Cerium dioxide, CeO2, is a fluorite structure ceramic widely used as an inactive structural surrogate to UO2 and PuO2 to avoid difficulties associated when working with radioactive materials. This material is suggested to be used as an inert matrix for perspective nuclear fuels and highly radioactive waste disposal. Irradiation studies, where CeO2 is exposed to ions with different mass and energy, are extensively taking place in the recent time. The attempt of these studies is to replicate the effect of radiation damage by fission fragments that is taking place in UO2 based fuels. X-ray photoelectron spectroscopy (XPS) proved to be an effective tool for determination of the cerium ionic composition (Ce3+ and Ce4+).
XPS determination of the cerium oxidation state in compounds faces difficulties due to the complex structure in the valence- and core- electron spectra. Therefore, this work employed an original technique for cerium oxidation state determination on the basis of the core- and valence electron fine spectral structure parameters.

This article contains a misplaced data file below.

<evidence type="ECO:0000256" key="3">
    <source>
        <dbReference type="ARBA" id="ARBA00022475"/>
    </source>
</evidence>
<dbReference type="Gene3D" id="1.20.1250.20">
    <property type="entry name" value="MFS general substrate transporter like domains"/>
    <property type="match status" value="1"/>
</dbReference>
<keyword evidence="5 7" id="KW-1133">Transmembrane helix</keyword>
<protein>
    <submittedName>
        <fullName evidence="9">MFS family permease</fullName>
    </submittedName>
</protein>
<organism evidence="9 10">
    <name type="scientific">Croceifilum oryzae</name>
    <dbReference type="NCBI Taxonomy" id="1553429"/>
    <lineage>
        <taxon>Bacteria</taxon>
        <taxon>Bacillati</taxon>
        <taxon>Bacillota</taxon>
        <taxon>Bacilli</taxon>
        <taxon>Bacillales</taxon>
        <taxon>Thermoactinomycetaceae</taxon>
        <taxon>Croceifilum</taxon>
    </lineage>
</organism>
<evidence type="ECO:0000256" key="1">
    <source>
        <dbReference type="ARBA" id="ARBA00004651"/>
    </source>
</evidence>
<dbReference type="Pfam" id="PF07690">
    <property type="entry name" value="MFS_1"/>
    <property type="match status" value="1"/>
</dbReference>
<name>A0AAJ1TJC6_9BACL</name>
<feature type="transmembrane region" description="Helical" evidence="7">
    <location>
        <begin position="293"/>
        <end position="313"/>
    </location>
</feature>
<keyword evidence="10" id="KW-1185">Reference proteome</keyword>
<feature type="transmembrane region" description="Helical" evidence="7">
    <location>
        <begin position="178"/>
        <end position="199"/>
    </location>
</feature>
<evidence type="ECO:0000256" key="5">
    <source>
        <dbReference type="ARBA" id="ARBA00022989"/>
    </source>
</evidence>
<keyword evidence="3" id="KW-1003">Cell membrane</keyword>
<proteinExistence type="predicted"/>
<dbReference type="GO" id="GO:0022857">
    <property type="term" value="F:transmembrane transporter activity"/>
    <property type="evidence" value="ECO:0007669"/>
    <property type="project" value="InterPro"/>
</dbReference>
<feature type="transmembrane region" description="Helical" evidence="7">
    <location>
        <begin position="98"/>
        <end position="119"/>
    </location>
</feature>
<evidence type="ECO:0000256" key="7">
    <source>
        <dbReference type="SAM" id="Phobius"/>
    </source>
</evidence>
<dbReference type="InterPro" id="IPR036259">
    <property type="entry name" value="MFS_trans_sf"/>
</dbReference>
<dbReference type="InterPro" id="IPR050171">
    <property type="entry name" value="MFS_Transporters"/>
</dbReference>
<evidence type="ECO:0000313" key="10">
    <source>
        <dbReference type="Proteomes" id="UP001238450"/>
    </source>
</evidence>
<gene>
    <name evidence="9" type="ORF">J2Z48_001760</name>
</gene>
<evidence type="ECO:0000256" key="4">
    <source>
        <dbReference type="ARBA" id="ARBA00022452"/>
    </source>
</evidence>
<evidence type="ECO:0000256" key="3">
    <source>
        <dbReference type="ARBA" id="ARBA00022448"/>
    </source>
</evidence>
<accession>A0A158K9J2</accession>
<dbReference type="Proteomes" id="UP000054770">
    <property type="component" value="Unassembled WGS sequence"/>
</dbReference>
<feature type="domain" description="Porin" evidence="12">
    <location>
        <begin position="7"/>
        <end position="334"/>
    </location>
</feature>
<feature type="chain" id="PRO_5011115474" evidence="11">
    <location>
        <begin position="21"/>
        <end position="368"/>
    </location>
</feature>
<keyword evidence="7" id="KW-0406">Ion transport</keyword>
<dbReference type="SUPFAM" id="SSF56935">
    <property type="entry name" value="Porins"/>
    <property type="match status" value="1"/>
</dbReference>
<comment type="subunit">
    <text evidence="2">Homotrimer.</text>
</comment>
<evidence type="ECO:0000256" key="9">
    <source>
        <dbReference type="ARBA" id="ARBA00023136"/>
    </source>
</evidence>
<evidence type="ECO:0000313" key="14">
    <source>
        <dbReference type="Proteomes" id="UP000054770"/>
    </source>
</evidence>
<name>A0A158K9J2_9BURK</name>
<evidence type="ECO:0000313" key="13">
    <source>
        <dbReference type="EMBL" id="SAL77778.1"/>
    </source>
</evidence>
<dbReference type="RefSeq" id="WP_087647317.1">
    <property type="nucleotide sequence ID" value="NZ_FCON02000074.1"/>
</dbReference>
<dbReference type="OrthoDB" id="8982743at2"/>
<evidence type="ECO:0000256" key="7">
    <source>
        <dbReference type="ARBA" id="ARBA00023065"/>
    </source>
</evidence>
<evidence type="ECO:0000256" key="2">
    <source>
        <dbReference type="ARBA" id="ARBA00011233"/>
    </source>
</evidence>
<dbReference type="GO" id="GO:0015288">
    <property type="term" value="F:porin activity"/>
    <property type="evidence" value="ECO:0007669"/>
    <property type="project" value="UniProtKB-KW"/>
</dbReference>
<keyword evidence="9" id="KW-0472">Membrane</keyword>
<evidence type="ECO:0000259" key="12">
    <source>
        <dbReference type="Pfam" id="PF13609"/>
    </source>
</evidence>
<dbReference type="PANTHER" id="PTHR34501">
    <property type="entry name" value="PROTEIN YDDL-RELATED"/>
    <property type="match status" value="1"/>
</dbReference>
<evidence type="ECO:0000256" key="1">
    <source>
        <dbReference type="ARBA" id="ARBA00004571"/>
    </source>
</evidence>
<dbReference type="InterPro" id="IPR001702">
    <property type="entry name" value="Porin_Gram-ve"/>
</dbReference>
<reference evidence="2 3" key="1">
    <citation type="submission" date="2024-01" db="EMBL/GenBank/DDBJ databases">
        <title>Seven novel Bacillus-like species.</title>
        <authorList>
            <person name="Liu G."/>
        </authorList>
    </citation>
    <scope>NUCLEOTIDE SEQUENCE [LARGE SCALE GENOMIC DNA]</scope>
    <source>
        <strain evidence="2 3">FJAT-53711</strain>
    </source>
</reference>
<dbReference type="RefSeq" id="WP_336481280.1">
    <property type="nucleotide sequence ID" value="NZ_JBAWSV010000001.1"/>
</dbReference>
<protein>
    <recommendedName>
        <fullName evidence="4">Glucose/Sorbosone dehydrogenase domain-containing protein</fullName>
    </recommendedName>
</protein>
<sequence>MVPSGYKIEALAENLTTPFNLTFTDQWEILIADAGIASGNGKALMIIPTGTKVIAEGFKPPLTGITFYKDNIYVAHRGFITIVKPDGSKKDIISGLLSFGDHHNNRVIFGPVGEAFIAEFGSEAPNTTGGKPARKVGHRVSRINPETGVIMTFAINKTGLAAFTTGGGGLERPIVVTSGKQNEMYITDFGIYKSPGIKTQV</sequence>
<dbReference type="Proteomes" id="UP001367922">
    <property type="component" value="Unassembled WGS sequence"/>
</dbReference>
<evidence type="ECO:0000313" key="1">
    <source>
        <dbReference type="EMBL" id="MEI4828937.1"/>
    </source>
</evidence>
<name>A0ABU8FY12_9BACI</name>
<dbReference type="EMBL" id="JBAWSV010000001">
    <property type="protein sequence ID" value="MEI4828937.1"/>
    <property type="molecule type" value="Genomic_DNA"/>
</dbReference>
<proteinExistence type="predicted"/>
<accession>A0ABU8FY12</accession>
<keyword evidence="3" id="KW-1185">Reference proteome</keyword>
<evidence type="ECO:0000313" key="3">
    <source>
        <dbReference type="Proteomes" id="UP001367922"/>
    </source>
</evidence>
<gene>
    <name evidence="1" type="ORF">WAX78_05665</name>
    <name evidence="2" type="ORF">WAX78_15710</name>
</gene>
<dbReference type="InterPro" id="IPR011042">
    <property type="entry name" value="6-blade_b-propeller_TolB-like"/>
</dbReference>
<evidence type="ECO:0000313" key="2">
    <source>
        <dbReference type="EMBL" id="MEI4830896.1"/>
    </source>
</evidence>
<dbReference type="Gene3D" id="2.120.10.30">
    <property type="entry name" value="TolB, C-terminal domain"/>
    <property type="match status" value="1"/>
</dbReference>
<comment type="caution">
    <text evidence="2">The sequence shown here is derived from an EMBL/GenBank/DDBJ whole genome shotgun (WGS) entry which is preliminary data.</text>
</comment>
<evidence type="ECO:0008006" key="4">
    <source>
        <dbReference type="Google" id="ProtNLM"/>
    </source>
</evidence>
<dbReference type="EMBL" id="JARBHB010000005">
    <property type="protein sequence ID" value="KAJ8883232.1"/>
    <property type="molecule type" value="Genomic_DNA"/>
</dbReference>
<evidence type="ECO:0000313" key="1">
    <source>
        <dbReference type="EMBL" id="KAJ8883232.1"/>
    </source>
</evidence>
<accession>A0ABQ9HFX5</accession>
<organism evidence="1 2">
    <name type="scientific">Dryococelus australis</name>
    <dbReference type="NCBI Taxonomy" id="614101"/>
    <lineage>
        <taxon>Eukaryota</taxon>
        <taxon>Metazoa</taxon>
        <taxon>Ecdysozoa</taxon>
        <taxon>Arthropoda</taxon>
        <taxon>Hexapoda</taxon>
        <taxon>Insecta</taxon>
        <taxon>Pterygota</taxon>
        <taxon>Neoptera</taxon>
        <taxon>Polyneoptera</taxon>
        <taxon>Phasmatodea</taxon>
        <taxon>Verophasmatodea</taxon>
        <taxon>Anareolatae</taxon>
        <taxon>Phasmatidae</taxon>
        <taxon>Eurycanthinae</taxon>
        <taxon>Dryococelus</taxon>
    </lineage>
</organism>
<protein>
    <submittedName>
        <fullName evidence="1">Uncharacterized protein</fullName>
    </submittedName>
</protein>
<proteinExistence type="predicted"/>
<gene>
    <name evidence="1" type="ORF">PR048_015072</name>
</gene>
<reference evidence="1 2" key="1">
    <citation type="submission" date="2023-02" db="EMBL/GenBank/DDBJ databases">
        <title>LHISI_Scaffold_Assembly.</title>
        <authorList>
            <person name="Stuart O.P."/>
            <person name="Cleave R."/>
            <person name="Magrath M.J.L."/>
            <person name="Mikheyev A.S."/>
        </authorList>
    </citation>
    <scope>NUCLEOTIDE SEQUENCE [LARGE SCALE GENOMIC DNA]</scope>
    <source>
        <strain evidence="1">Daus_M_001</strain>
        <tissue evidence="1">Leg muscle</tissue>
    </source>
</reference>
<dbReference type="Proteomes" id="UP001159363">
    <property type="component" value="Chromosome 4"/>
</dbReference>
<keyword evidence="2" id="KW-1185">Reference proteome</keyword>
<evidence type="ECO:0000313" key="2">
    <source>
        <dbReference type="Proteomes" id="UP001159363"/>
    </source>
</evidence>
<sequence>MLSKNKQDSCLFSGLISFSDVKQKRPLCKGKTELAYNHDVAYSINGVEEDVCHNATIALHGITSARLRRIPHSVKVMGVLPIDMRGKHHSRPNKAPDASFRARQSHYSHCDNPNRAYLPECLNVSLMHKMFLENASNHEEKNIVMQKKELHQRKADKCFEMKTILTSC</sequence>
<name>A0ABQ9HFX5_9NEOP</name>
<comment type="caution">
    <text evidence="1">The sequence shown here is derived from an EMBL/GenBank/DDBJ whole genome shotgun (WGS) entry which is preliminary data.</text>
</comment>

This work considers the effect of fission-energy ion irradiation on the electronic structure at the surface of bulk and thin film samples of CeO2 as a simulant for UO2 nuclear fuel. For this purpose, thin films of CeO2 on Si substrates were produced and irradiated by 92 MeV 129Xe23+ ions to a fluence of 4.8 × 1015 ions/cm2 to simulate fission damage that occurs within nuclear fuels along with bulk CeO2 samples. The irradiated and unirradiated samples were characterised by X-ray photoelectron spectroscopy. The as-produced samples were found to contain mostly the Ce4+ ions with a small fraction of Ce3+ ions formed on the surface in the air or under X-rays. The core-electron XPS structure of CeO2 was associated with the complex final state with vacancies (holes) resulted from the photoemission of an inner electron. A technique of the quantitative evaluation of cerium ionic composition on the surface of the samples has been successfully applied to the obtained XPS spectra. This technique is based on the intensity of only one of the reliably identifiable high-energy peak at 916.6 eV in the Ce 3d XPS spectra. This method yielded that the surface of unirradiated thin film sample AP1 contained Ce3+ ions (AP1: 97% Ce4+ and 3% Ce3+). A 129Xe23+ (92 MeV and 4.8 × 1015 ions/cm2 fluence) irradiation was found to increase the Ce3+ content in thin film sample AP2g (87% Ce4+ and 13% Ce3+) and bulk samples AP4g (92% Ce4+ and 8% Ce3+) and AP5g (93% Ce4+ and 7% Ce3+). Concentration of Ce3+ ions was shown to grow significantly as the film thickness decreased and the film fragmented (AP3g: 29% Ce4+ and 71% Ce3+).
The work was supported by the RFBR grant № 17-03-00277a.